Our carbon offset comes from two sources. Firstly, we have Emissions Avoided, a measure of the amount of carbon saved by not destroying existing forest. Secondly, we have Carbon Sequestration from the use of the Inga system as a regenerative farming system.
Interim Estimates From Evolving Research
For each hectare of Inga Alley cropping we estimate a minimum of a hectare of existing forest can be saved. This is based on comparison of maize harvest produced from Inga Alley areas compared to areas that have been subjected to Slash and Burn. While individual farmers use different cultivation patterns our best estimate is that this saving occurs an average of 3 times over a 20 year period, i.e. we take this as a reasonable average frequency for clearing new forest as Slash and Burned areas degrade. Burning primary forest produces 1617 tonnes of CO2 per hectare and burning secondary forest 808 tonnes, for an average of 1212 tonnes. Thus each Inga hectare saves at least 3636 tonnes.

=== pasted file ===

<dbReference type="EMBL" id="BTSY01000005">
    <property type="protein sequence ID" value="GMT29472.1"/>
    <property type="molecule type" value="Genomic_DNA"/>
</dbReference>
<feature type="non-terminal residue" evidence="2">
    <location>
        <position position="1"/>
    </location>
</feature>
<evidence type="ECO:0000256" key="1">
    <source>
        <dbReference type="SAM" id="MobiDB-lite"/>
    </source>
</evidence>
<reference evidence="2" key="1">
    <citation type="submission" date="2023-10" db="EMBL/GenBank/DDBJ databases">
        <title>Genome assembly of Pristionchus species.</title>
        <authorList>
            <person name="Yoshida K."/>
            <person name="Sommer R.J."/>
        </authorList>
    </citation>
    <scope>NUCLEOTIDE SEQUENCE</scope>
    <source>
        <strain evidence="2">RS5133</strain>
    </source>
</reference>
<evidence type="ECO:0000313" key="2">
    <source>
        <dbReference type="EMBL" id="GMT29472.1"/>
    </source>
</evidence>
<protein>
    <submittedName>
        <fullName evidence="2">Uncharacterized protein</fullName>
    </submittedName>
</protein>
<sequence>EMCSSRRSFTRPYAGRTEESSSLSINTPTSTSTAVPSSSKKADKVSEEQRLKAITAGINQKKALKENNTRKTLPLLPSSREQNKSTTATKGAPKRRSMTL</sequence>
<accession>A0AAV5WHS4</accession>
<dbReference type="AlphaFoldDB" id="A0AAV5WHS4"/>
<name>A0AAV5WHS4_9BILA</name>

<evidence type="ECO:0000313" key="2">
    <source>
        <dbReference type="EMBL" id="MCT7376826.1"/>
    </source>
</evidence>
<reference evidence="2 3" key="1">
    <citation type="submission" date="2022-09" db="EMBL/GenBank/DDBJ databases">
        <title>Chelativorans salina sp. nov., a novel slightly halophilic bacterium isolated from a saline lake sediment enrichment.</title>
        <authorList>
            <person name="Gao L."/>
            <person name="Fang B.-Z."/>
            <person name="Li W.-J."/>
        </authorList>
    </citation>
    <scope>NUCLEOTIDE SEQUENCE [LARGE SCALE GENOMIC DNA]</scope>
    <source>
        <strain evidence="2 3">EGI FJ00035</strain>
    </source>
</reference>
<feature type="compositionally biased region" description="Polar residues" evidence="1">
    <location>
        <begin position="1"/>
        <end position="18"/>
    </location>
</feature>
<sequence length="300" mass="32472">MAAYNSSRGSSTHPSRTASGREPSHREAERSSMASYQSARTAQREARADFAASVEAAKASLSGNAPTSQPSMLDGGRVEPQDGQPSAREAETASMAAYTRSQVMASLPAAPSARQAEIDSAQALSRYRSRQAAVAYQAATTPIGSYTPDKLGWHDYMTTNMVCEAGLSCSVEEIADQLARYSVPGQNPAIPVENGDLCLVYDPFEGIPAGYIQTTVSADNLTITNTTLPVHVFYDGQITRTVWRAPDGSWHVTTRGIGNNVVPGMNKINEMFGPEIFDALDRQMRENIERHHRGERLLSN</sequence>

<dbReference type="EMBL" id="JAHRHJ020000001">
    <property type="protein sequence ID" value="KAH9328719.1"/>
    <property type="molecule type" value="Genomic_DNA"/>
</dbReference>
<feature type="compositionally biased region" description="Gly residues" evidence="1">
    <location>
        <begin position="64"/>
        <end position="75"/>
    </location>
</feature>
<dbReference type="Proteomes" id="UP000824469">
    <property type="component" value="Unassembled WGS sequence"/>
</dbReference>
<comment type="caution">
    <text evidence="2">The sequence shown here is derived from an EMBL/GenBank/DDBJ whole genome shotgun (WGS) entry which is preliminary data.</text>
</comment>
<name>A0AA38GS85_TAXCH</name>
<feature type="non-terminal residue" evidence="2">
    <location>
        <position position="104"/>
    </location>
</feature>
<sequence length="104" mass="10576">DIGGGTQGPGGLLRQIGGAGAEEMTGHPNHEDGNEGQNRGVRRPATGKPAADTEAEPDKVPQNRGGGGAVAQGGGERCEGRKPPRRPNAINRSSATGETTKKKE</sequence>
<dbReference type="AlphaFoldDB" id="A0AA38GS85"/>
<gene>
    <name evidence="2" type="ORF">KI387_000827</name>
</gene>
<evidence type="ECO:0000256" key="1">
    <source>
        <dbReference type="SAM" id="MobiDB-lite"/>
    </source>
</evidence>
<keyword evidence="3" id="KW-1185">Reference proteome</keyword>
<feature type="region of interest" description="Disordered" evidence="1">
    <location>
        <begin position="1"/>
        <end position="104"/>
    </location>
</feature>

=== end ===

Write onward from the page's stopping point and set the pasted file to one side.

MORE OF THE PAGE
We plant 2,500 Inga trees per hectare, so the saving per tree is roughly 1.45 tonnes.
Each Inga tree will additionally sequester a net average of half a tonne of carbon over 20 years by replacing unsustainable firewood, or by being buried as biochar, and as carbon sequestered into the soil via the trees’ roots or as mulch. By net, we mean the average after various deductions, for example what gets lost in the pyrolization process for biochar. Use of Inga pruning wood for cooking is a sustainable source of firewood that can replace the destructive use of forest trees which is currently practiced. Our average takes into account the different practices in South America and Cameroon.
Thus our total benefit per Inga tree is an average 1.95 tonnes of carbon saved over a 20 year period, or 97KG per year.
All these figures are estimates based on our initial research to date. We will update these figures periodically as new evidence becomes available.